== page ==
According to Nonprofit Source, 90% of company executives indicated that partnering with a reputable nonprofit organization enhanced their brand and 89% believe partnering leverages their ability to improve the community. Developing partnerships presents a win-win-win scenario for your nonprofit, the community, and your corporate partner. Talk about value. Creating successful corporate partnerships can help your nonprofit access skills, funding, and resources that increase impact.
According to the Australian Charities and Not-for-profits Commission (ACNC), a corporate partnership is where a charity forms a relationship with a business. It usually involves a charity receiving funds, goods or services in exchange for something the corporate partner sees as beneficial.
Keep in mind that a corporate partnership should be a mutually beneficial opportunity, it is not a one-sided relationship. In other words, both parties need to provide value for the partnership to be sustainable.
There are many benefits that your nonprofit can promote to corporate partners and partner prospects. For businesses, partnering with your nonprofit could increase employee satisfaction, provide professional development opportunities for staff, create a positive public image, provide marketing opportunities, and increase community impact. Use this opportunity to think outside the box.
What are you trying to achieve through developing corporate partnerships? Depending on your strategy, you could use corporate partnerships as a way to generate donations, grow your volunteer program, increase community visibility, and access resources. Again, this is an opportunity to think outside the box and create value.
There are several ways that your nonprofit can partner with for-profit businesses in the community. Below are a few common forms of corporate partnership.
Corporate sponsorship is a payment, made by a business, that aims to help your nonprofit further its mission. Typically, corporate sponsorships provide a business with recognition in exchange for supporting a activity, program, or special event. For example, The Alzheimer’s Association may look for corporate sponsors for their annual Walk to End Alzheimer’s event. Promoting corporate sponsorship opportunities can help your nonprofit fund initiatives and drive brand awareness for sponsors.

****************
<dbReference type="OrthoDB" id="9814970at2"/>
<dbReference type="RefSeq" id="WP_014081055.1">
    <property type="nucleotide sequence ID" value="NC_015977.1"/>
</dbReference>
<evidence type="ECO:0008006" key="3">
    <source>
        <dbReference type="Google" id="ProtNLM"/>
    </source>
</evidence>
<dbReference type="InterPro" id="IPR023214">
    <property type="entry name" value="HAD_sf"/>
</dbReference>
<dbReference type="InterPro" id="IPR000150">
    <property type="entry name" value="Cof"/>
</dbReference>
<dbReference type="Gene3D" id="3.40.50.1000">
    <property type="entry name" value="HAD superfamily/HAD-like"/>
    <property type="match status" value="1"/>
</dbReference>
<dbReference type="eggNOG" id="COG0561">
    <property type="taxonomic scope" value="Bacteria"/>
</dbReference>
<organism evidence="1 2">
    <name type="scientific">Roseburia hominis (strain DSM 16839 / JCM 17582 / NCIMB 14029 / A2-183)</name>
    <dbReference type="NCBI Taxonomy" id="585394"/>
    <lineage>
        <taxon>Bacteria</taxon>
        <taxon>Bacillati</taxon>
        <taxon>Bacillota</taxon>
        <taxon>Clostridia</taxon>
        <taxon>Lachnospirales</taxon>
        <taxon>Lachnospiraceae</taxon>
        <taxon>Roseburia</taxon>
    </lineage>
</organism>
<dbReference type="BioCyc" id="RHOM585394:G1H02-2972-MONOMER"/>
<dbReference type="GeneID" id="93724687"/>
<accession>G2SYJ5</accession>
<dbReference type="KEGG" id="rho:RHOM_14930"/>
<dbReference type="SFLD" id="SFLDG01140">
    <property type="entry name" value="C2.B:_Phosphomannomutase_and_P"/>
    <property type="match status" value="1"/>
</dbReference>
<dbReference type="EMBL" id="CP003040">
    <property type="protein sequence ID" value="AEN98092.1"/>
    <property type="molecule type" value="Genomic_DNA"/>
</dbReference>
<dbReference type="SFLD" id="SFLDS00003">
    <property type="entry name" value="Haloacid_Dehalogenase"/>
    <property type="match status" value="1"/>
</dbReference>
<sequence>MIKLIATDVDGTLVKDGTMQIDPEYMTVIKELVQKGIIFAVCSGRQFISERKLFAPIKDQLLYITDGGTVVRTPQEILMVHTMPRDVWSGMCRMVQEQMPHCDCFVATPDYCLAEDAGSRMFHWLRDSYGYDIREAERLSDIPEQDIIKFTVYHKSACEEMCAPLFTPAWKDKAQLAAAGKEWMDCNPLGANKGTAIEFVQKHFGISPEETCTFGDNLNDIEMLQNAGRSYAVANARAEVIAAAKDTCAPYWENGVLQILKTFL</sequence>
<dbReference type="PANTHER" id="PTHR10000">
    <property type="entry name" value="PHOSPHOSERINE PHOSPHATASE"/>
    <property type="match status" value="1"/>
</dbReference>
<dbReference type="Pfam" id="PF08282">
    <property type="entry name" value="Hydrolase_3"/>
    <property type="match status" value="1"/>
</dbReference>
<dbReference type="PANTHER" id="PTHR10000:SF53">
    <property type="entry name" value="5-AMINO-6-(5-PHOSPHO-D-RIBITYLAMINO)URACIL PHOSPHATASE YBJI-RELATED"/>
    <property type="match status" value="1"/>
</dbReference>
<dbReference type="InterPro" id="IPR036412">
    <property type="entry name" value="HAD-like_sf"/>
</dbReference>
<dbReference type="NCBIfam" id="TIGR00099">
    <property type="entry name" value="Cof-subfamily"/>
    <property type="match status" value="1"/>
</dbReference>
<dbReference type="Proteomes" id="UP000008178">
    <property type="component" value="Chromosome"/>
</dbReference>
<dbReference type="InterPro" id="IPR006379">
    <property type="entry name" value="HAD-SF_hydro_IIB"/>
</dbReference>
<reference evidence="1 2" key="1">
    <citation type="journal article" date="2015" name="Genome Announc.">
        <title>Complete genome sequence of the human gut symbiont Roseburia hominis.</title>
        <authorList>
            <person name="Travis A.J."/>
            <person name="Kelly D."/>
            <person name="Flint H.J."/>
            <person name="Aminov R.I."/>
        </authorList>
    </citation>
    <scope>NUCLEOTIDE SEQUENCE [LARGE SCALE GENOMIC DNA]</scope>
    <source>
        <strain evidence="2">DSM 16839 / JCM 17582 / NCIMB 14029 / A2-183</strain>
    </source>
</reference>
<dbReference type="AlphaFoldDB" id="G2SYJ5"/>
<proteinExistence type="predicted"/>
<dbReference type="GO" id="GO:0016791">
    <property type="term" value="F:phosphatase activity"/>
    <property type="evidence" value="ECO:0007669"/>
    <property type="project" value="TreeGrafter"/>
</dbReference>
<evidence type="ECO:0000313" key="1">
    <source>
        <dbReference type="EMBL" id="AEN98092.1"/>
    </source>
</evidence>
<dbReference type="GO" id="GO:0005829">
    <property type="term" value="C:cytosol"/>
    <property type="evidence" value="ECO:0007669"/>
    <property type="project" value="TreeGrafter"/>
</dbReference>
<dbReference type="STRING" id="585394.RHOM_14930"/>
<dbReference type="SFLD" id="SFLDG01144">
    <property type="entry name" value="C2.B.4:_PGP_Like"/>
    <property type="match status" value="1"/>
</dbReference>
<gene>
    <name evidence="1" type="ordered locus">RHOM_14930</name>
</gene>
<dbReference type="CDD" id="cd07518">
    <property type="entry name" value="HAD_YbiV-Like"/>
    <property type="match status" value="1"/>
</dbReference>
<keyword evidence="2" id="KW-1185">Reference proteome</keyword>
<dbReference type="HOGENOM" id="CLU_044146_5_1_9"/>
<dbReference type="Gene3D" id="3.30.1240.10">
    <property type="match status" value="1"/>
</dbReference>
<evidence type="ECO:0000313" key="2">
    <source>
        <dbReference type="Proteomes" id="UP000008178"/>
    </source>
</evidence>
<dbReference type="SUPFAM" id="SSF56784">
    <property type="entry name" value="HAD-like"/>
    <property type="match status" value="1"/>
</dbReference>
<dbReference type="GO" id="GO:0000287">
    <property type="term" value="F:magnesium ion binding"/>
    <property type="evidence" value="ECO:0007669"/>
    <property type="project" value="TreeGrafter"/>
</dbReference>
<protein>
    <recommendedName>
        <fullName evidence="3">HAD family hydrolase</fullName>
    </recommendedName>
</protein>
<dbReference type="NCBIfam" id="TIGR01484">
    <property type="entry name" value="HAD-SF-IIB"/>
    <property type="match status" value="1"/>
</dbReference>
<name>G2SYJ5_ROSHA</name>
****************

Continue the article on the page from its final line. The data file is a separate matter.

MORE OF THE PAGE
According to Double the Donation, workplace giving is a company-sponsored program that provides employees with an opportunity to financially support nonprofit organizations. Workplace giving has been shown to increase employee retention and engagement. It is also not uncommon for businesses to match employee donations. In fact, 65% of fortune 500 companies offer contribution match programs.
There is a lot of value in finding skill-based volunteers to help your nonprofit reach goals. Partnering with for-profit organizations can help your volunteer program tap into specialized talent. The good news is, businesses are recognizing the value of corporate volunteer initiatives, and more than 50% of corporate volunteer programs include skill-based volunteerism.
We wrote an entire article on the benefits of skill-based volunteerism and how organizations, like yours, can utilize it. Check it out here.
Volunteer grants are another way that businesses can support your organization. Double the Donation defines volunteer grants as corporate giving programs that encourage volunteerism in communities where employees live and work. Through these programs, companies provide monetary grants to organizations where employees regularly volunteer.
In-kind donation is a non-cash gift made to your organization. It can be appealing for businesses to support your cause by providing goods (including technology and software), services, time, and expertise. For example, your nonprofit may want to ask your corporate sponsors to help cover the cost of volunteer management software, or other technology that helps save time and resources.
If you are interested in software donation, we created a template to send to corporate sponsors.
Cause marketing is a collaboration or joint-marketing effort between a nonprofit and for-profit business. Engaging in a cause marketing partnership can bring awareness for your nonprofit and its corporate partner.
Building strategic partnerships can be a rewarding experience for both your nonprofit organization and other local businesses. To find corporate partners, your organization should identify companies with an aligned mission, do comprehensive research, offer equal benefits, go beyond sponsorship, maintain open communication, and leverage data.
Nonprofit Pro has a great resource to help your nonprofit identify corporate partnership opportunities and engage businesses in the community. The resource can be found here.
Here are several additional resources to help your nonprofit navigate corporate partnerships.
Creating corporate partnerships can truly be a win-win-win scenario for your nonprofit, for-profit businesses, and the community. Doing research, understanding the different forms of partnership, and creating value can help your organization entice other organizations to support your cause in a variety of ways.